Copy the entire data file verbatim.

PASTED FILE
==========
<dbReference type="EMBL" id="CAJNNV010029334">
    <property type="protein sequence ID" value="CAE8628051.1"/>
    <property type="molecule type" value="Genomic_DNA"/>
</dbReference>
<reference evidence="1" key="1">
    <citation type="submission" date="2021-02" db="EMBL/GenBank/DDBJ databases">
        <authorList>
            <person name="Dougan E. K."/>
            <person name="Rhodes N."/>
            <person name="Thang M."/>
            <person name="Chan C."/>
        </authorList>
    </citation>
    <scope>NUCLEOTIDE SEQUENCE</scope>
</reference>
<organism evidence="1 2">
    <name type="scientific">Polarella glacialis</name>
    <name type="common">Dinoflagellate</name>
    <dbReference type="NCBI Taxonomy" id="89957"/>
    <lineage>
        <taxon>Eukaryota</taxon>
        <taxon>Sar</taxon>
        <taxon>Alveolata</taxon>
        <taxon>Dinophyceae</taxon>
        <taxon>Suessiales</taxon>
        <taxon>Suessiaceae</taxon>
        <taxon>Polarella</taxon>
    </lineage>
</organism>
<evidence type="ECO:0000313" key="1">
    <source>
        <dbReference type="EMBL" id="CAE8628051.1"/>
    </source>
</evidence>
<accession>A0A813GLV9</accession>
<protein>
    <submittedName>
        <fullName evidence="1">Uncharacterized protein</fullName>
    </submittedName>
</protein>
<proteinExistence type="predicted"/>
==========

<dbReference type="EMBL" id="CAJNNV010029334">
    <property type="protein sequence ID" value="CAE8628051.1"/>
    <property type="molecule type" value="Genomic_DNA"/>
</dbReference>
<reference evidence="1" key="1">
    <citation type="submission" date="2021-02" db="EMBL/GenBank/DDBJ databases">
        <authorList>
            <person name="Dougan E. K."/>
            <person name="Rhodes N."/>
            <person name="Thang M."/>
            <person name="Chan C."/>
        </authorList>
    </citation>
    <scope>NUCLEOTIDE SEQUENCE</scope>
</reference>
<organism evidence="1 2">
    <name type="scientific">Polarella glacialis</name>
    <name type="common">Dinoflagellate</name>
    <dbReference type="NCBI Taxonomy" id="89957"/>
    <lineage>
        <taxon>Eukaryota</taxon>
        <taxon>Sar</taxon>
        <taxon>Alveolata</taxon>
        <taxon>Dinophyceae</taxon>
        <taxon>Suessiales</taxon>
        <taxon>Suessiaceae</taxon>
        <taxon>Polarella</taxon>
    </lineage>
</organism>
<evidence type="ECO:0000313" key="1">
    <source>
        <dbReference type="EMBL" id="CAE8628051.1"/>
    </source>
</evidence>
<accession>A0A813GLV9</accession>
<protein>
    <submittedName>
        <fullName evidence="1">Uncharacterized protein</fullName>
    </submittedName>
</protein>
<proteinExistence type="predicted"/>